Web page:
Experts point to several reasons that reduce the effect of sanctions. For example, the absence of an international consensus on the need for such punishment. As a result, economic damage from the application of sanctions is substantially compensated or, in some cases, even overlapped by the effect of economic assistance from other countries. US sanctions against Cuba, for example, were extremely ineffective in the period from 1960 to 1990 due to active assistance from the USSR. After the collapse of the USSR in 1991 and the cessation of financing, the economic damage from sanctions became devastating.

And in the case of the USSR sanctions against Yugoslavia in 1948 and the United States against Ethiopia in 1977, the combined effect on the economy and social welfare of Yugoslavia and Ethiopia was even positive: thanks to active financial assistance from other countries.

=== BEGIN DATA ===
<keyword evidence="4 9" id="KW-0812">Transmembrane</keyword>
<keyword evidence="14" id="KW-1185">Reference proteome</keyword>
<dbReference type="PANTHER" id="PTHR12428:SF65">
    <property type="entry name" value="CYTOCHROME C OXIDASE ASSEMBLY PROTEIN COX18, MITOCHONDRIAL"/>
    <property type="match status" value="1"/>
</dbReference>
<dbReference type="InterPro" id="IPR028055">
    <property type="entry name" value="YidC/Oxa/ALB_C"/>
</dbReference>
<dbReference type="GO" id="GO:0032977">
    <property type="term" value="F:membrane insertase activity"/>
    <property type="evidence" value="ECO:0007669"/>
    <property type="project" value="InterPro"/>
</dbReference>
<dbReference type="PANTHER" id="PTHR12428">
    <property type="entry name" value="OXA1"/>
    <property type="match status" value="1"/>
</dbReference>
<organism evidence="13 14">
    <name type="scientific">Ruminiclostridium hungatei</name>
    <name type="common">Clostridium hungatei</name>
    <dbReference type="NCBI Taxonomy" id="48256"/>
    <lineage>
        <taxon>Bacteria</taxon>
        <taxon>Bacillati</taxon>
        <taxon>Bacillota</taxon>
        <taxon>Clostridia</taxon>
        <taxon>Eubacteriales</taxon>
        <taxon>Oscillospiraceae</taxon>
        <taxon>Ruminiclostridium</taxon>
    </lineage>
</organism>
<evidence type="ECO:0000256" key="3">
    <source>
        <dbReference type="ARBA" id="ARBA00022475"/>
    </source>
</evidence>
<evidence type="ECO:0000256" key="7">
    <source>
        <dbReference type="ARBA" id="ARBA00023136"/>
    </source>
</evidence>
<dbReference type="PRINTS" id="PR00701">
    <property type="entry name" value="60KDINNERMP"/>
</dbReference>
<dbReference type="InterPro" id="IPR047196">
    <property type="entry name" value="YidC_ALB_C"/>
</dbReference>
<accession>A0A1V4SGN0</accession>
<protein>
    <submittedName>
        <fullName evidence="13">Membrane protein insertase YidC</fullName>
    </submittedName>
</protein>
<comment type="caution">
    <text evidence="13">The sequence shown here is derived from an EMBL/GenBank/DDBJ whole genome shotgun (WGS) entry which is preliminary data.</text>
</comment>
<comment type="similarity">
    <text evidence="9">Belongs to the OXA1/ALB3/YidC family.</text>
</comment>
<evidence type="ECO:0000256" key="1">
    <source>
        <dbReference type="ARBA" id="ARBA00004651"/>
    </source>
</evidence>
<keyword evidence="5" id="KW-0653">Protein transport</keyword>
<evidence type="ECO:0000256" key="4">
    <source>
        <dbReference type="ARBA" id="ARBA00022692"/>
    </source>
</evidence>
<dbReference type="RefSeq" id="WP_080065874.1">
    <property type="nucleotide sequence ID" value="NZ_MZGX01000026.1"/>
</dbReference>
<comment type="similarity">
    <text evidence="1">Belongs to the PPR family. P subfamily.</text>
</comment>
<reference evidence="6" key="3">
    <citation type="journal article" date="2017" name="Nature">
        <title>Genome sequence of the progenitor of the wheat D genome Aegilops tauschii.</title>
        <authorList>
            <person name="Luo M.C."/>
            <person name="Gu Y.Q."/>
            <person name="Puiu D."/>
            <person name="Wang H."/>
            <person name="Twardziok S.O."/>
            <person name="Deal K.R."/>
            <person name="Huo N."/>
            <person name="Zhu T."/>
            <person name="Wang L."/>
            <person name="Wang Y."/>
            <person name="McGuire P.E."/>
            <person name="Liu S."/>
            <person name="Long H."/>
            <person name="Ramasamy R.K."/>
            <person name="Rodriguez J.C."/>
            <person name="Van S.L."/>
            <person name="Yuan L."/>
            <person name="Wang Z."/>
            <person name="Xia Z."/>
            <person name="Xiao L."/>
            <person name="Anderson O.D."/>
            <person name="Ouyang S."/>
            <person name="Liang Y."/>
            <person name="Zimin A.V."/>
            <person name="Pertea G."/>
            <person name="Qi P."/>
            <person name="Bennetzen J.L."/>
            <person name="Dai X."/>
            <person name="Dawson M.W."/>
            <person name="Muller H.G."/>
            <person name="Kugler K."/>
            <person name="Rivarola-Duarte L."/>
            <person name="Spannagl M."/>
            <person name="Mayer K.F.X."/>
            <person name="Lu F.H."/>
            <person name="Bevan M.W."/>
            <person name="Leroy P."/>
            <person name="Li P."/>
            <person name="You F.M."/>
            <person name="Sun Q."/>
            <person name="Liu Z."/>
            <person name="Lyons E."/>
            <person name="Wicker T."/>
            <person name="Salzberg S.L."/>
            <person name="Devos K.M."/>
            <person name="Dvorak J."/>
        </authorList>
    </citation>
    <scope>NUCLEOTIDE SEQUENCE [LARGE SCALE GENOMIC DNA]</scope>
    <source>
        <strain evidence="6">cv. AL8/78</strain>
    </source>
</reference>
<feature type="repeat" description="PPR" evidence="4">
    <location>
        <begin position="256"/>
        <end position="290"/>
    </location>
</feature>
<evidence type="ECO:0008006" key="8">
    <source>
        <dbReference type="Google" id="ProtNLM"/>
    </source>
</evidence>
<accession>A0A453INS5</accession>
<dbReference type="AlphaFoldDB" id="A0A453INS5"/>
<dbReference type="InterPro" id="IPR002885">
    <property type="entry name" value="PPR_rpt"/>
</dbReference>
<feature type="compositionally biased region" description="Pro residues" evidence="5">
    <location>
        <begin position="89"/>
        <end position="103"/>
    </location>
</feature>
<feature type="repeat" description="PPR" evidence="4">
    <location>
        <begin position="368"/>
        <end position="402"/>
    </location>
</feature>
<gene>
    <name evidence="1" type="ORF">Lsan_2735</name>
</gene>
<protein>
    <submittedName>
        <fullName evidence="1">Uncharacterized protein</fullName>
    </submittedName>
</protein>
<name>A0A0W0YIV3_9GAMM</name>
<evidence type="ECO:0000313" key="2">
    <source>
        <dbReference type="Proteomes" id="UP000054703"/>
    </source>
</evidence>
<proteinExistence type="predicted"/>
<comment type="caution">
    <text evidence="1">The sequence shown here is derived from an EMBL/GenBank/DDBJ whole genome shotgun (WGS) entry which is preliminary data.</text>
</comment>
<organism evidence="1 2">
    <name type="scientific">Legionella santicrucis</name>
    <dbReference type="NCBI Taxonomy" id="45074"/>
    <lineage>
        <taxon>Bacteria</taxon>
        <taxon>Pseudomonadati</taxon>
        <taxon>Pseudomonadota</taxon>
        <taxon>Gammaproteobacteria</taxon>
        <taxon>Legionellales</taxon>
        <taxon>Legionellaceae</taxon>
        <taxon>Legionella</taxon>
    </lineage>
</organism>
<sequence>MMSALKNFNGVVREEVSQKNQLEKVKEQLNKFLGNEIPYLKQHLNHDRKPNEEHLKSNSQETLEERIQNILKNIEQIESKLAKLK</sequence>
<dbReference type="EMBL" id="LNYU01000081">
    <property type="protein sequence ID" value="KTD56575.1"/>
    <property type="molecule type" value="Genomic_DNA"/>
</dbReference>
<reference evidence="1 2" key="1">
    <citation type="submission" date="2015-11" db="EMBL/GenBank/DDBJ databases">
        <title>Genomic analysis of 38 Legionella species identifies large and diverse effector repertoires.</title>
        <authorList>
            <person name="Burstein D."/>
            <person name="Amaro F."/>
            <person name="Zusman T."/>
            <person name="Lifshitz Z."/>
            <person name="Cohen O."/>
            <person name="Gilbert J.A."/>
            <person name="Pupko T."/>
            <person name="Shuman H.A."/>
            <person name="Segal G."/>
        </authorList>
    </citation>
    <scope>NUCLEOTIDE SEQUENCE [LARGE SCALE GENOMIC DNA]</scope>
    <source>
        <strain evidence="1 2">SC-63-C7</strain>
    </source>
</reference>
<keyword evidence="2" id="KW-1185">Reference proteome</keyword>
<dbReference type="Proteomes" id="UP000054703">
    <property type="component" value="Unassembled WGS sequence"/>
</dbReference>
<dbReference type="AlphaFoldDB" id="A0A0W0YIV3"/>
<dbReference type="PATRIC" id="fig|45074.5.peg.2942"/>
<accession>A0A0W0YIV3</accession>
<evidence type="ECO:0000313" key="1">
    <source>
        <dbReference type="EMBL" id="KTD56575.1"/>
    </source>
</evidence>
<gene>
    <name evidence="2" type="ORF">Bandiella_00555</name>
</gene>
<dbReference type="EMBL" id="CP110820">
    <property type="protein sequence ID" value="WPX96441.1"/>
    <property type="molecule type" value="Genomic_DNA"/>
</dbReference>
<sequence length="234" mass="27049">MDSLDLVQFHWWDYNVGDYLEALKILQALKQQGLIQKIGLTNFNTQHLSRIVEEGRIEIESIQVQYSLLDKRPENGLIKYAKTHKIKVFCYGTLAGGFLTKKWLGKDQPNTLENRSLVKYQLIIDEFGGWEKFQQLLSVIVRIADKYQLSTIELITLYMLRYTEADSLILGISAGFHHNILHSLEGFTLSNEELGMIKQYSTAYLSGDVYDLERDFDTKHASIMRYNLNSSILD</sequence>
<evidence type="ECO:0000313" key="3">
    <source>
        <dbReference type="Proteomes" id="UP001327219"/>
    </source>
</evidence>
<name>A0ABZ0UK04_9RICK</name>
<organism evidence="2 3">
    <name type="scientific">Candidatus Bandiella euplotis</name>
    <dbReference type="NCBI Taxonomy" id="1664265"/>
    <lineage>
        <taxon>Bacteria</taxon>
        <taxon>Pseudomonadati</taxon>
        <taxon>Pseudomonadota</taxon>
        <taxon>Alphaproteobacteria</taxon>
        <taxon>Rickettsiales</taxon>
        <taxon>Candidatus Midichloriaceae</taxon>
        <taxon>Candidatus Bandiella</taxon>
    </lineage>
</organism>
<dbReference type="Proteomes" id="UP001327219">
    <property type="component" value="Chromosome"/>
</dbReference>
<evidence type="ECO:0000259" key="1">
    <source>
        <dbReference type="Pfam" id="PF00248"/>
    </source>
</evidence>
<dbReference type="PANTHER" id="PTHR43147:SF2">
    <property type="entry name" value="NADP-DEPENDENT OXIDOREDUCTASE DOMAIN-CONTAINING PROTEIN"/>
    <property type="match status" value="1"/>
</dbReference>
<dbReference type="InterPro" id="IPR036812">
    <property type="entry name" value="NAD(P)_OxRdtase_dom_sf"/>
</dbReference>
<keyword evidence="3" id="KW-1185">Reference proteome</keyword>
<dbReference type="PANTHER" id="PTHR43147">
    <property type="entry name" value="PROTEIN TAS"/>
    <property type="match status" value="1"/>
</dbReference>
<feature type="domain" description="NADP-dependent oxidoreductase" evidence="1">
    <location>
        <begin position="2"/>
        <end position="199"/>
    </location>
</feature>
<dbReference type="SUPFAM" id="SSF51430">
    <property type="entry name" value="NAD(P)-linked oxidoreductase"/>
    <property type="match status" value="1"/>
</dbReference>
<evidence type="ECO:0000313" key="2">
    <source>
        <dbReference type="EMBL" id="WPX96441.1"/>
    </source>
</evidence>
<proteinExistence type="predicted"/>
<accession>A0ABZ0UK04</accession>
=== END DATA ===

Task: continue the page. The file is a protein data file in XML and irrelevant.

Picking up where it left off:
Often, the reason for failure in such a policy is the "narrowly targeted nature of sanctions," for example, with regard to specific individuals or in cases where restrictions are applied in just the financial or commercial sphere. Complex sanctions, that is the simultaneous application of sanctions in the financial and trade spheres, appear to be more effective in 10-20% of cases.

The Russian study details how sanctions have affected the economies of countries such as China, Cuba, South Africa, Syria, Iraq, and Iran.

Of greatest interest to the Russian authorities is, of course, the mechanism of the sanctions and their consequences in the case of Iran, which can be used as a study of “the worst-case scenario”.

The economies of Russia and Iran are both largely dependent on the export of hydrocarbons, and the “emotional background” is very similar. Anti-Americanism in recent years, especially after the annexation of Crimea, has become an important component in the political field of Russia.